|Publication number||US6948920 B2|
|Application number||US 10/326,532|
|Publication date||Sep 27, 2005|
|Filing date||Dec 19, 2002|
|Priority date||Dec 19, 2001|
|Also published as||US20030178061|
|Publication number||10326532, 326532, US 6948920 B2, US 6948920B2, US-B2-6948920, US6948920 B2, US6948920B2|
|Inventors||Michael A. Stoner, Tyler Merica|
|Original Assignee||Sws Corporation|
|Export Citation||BiBTeX, EndNote, RefMan|
|Patent Citations (16), Referenced by (3), Classifications (12), Legal Events (5)|
|External Links: USPTO, USPTO Assignment, Espacenet|
This application claims the benefit of U.S. Provisional Application No. 60/342,654, filed Dec. 19, 2001.
1. Field of the Invention
The present invention relates to a portable, hand-operated drainage device for use in evacuating water from a water receptacle such as the bowl and tank of a toilet.
2. State of the Art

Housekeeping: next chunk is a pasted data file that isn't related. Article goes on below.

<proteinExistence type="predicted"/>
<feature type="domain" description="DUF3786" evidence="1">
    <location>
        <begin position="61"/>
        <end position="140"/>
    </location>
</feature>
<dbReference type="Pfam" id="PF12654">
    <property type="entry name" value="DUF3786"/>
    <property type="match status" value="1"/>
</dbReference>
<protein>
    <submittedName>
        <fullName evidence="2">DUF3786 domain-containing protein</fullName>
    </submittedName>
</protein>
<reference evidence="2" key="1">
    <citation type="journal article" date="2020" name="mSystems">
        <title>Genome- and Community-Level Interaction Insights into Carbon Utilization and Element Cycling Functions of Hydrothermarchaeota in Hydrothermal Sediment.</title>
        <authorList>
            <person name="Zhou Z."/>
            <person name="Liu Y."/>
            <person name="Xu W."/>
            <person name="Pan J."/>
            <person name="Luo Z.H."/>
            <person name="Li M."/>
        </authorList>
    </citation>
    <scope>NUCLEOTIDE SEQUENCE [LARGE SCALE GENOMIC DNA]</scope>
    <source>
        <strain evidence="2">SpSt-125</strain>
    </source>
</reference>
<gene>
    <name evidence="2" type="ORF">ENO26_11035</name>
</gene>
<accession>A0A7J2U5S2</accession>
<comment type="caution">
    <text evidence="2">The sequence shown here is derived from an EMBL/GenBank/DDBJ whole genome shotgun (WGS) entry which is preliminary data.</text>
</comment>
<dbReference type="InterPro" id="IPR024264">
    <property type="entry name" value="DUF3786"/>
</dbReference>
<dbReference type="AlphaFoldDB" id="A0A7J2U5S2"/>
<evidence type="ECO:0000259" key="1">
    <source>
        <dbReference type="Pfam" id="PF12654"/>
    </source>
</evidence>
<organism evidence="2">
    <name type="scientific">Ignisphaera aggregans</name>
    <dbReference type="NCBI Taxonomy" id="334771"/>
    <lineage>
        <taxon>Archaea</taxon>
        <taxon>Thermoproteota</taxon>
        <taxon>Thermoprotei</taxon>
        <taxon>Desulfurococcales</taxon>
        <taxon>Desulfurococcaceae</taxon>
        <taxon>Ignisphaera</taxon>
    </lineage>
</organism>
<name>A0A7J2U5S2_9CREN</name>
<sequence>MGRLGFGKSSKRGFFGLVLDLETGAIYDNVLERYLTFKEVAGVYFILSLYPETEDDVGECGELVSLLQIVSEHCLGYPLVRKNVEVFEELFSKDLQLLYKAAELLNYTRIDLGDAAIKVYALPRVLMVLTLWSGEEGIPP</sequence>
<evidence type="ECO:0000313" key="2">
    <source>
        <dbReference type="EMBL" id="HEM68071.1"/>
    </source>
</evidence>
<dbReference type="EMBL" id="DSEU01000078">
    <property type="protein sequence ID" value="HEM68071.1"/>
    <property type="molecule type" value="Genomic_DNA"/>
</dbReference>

Small, hand-held devices for draining or otherwise removing or transporting liquids from a first location to a second location are known. For example, U.S. Pat. No. 238,136 (Manwaring) describes and illustrates a hand-operated siphon pump having a pair of check-valves positioned inside a main tube. A hand-operated vacuum lift pump and siphon for handling liquids is similarly disclosed in U.S. Pat. No. 4,301,826 (Beckerer). Unlike the Manwaring and Becker pumps, U.S. Pat. No. 2,640,431 (Neal) discloses a device that is intended for use as, among other things, a toilet bowl siphon pump. U.S. Pat. No. 5,388,966 (Bley) also discloses a pump that may be used for draining a toilet bowl. The devices described in the above noted patents show both hand and power operated pumps that may be used to transport water, for example, from one tank to another or from the bilge of a boat to the surrounding water. The Neal and Bley pumps disclose removal of water from a toilet bowl. However, they cannot be operated to remove all of the water in the bowl because there is a mismatch in the shapes of the various inlets with the shape of the bottommost portion of the bowl. Those devices that employ tubing as inlets, moreover, are cumbersome as an extra hand is required to properly position the tubing inlet while, at the same time, operating the pump. The need for a power source and motor is also a disadvantage, as batteries must be replaced and the motors and the impellers driven by the motors may wear out.